Sun exposure and sun protection behaviours among young adult sport competitors

Lawler, Sheleigh, Spathonis, Kym, Eakin, Elizabeth, Gallois, Cindy, Leslie, Eva and Owen, Neville 2007, Sun exposure and sun protection behaviours among young adult sport competitors, Australian and New Zealand journal of public health, vol. 31, no. 3, pp. 230-234, doi: 10.1111/j.1467-842X.2007.00053.x.

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Title Sun exposure and sun protection behaviours among young adult sport competitors
Author(s) Lawler, Sheleigh
Spathonis, Kym
Eakin, Elizabeth
Gallois, Cindy
Leslie, Eva
Owen, Neville
Journal name Australian and New Zealand journal of public health
Volume number 31
Issue number 3
Start page 230
End page 234
Publisher Blackwell Publishing Asia
Place of publication Canberra, A.C.T.
Publication date 2007
ISSN 1326-0200
Keyword(s) health behaviour
public health practice
sun protection
Summary Objective: To explore the relationship between sun protection and physical activity in young adults (18-30 years) involved in four organised sports.

Methods: Participants (n=237) in field hockey, soccer, tennis and surf sports completed a self-administered survey on demographic and sun-protective behaviours while playing sport. Differences in sun-protective behaviour were explored by sport and by gender.

Results: Sunburn during the previous sporting season was high (69%). There were differences between sports for sunburn, sunscreen use and reapplication of sunscreen. Lifesaving had the highest rates compared with the other three sports. Hats and sunglasses worn by participants varied significantly by sports. A greater proportion of soccer and hockey players indicated they were not allowed to wear a hat or sunglasses during competition. For all sports, competition was played mainly in the open with no shade provision for competitors while they were playing. There were some gender differences within each of the sports. Female soccer and tennis players were more likely to wear sunscreen compared with males. Female hockey players were more likely to wear a hat compared with males.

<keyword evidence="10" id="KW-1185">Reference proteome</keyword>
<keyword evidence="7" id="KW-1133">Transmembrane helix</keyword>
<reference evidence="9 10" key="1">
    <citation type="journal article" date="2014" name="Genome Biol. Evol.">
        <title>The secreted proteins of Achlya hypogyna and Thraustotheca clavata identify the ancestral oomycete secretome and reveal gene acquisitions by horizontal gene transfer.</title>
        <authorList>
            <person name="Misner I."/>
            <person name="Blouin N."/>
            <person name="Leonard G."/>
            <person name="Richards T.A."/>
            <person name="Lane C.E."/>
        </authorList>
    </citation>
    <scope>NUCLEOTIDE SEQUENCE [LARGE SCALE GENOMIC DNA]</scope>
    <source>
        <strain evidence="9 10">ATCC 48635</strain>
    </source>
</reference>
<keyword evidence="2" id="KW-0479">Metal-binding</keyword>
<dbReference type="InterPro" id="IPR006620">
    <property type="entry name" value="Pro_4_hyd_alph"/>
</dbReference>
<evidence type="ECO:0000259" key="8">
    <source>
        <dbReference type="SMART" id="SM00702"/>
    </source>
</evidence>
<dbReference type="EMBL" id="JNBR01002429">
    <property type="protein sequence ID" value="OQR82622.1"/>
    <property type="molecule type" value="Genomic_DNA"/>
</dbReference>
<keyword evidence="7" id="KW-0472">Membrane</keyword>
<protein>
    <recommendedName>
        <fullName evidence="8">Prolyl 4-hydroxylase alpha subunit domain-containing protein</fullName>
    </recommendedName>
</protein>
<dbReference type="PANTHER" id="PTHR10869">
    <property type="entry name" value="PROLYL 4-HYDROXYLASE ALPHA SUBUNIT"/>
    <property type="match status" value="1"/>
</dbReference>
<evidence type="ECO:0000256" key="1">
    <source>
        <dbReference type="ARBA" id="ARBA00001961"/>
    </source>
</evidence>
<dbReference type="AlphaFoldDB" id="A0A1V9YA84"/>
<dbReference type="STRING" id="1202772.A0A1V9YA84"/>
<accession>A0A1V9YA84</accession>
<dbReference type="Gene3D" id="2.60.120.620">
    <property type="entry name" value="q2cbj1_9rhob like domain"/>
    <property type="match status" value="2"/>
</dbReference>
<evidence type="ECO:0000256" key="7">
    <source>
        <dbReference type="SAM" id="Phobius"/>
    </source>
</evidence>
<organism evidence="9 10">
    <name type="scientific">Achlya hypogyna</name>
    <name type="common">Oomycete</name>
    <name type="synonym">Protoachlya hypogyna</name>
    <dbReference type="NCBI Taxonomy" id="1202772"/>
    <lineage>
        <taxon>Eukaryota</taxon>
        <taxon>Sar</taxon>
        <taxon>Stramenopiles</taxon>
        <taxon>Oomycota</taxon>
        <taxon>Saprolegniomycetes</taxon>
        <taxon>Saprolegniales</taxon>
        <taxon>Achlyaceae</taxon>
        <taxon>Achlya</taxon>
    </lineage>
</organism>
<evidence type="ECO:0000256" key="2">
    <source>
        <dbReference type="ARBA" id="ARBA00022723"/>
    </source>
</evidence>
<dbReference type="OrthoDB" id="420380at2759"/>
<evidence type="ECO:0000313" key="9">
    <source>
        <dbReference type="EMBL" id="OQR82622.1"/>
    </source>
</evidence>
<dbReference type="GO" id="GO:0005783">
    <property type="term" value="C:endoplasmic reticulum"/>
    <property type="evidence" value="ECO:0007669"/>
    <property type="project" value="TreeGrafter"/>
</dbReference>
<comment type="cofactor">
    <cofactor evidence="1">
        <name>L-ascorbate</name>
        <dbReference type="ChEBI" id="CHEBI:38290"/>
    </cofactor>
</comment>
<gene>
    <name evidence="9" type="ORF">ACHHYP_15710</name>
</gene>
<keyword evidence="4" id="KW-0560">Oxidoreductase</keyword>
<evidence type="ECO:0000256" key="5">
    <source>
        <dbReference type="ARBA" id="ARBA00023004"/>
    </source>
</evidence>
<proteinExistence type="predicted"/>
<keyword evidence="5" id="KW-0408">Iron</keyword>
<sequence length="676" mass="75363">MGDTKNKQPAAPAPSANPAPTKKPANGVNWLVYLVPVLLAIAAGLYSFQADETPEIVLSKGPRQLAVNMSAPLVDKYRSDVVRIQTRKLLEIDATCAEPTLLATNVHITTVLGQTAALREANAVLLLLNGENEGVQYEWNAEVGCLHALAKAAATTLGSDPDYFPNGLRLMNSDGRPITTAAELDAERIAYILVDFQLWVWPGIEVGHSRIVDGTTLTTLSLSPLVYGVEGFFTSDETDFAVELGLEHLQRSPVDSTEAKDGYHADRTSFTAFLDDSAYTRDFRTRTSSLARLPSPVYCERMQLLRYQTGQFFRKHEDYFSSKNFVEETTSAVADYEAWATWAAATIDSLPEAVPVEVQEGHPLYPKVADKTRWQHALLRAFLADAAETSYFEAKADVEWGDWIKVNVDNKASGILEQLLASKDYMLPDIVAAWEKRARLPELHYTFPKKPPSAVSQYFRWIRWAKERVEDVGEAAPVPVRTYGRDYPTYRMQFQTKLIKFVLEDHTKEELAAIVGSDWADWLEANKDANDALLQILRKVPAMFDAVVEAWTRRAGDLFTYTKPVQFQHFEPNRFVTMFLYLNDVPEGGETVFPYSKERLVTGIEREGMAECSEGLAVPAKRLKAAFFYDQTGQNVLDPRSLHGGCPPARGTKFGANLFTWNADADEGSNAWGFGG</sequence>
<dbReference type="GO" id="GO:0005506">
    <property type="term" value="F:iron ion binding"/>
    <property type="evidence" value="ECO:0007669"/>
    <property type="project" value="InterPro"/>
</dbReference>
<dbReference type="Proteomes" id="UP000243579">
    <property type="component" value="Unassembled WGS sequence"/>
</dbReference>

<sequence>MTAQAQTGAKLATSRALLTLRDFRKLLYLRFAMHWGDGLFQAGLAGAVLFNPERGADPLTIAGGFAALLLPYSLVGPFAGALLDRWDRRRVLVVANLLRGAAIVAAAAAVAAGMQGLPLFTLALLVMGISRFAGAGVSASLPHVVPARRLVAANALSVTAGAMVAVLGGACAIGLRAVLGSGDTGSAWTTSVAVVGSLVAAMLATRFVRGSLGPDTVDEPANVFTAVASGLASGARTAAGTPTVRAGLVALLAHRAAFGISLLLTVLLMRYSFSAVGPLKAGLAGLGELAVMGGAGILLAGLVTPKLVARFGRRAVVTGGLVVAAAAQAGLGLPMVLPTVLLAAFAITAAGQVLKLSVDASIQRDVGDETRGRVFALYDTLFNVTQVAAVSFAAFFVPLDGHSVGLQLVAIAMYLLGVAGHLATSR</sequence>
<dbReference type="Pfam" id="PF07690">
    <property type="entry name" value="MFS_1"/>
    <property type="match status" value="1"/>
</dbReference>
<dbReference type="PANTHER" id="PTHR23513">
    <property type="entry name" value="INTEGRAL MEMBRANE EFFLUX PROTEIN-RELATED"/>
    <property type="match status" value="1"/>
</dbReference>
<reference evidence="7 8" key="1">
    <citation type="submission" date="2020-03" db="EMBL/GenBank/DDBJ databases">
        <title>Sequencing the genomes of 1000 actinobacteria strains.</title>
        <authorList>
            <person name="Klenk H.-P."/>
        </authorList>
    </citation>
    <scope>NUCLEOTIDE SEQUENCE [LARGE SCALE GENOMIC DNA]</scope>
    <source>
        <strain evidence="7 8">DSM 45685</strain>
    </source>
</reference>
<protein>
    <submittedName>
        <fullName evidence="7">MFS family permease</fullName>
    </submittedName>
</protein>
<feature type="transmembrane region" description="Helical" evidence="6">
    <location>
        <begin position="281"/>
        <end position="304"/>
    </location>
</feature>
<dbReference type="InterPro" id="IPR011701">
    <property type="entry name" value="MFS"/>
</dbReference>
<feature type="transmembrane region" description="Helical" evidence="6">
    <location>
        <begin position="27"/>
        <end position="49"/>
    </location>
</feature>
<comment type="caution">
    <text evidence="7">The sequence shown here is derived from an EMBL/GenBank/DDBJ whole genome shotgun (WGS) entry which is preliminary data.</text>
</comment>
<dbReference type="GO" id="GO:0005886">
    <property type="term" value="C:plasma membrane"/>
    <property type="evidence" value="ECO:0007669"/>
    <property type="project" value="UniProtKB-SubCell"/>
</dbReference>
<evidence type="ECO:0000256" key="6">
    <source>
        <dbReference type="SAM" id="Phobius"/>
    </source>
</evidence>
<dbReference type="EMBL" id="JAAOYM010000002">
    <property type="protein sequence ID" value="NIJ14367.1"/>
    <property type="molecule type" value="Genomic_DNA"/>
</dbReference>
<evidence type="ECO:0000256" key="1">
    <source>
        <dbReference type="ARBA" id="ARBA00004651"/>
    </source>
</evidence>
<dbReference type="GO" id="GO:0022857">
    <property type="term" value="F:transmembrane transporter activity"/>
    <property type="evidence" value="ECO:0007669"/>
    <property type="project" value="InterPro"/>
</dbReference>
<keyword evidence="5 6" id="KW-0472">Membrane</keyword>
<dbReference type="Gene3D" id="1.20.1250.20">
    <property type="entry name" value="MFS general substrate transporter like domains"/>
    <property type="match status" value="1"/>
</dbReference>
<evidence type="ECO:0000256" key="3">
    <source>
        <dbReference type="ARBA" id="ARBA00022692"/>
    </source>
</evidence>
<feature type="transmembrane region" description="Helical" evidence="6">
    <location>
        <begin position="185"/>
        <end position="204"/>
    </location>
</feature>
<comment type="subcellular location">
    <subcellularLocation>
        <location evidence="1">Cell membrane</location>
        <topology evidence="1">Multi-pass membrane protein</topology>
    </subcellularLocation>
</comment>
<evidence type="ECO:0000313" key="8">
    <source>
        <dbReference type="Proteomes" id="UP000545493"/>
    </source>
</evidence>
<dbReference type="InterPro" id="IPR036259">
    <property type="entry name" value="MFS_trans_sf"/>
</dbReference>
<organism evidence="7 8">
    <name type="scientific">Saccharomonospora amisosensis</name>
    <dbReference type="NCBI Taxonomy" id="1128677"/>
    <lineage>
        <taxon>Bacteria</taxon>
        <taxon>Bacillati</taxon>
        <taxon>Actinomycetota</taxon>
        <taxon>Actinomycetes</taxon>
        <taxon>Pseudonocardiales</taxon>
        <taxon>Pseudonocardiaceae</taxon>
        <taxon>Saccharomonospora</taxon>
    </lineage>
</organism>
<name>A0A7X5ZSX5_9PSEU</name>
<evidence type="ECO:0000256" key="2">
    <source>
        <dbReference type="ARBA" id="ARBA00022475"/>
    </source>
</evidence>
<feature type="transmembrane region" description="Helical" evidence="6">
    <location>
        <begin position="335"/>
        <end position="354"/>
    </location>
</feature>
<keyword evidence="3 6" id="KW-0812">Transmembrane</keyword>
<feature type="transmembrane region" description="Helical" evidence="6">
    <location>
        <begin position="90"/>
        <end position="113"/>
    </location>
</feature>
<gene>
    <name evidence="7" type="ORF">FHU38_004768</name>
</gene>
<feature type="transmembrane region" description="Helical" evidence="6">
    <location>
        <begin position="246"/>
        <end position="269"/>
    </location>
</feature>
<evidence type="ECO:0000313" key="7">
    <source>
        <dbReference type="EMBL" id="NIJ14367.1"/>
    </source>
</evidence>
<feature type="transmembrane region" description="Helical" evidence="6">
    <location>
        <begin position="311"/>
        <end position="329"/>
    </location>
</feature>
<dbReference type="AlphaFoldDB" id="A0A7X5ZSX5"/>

Conclusions: Our findings highlight that there is still room for improvement in sun-protective behaviours among young adult sport competitors. There is a need for a systematic approach to sun protection in the sporting environments of young adults.

Implications: Health promotion efforts to increase physical activity need to be paired with sun protection messages.
Language eng
DOI 10.1111/j.1467-842X.2007.00053.x
Field of Research 111712 Health Promotion
HERDC Research category C1 Refereed article in a scholarly journal
Copyright notice ©2007, The Authors. Journal Compilation. 2007, Public Health Association of Australia
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Document type: Journal Article
Collections: Faculty of Health
School of Psychology
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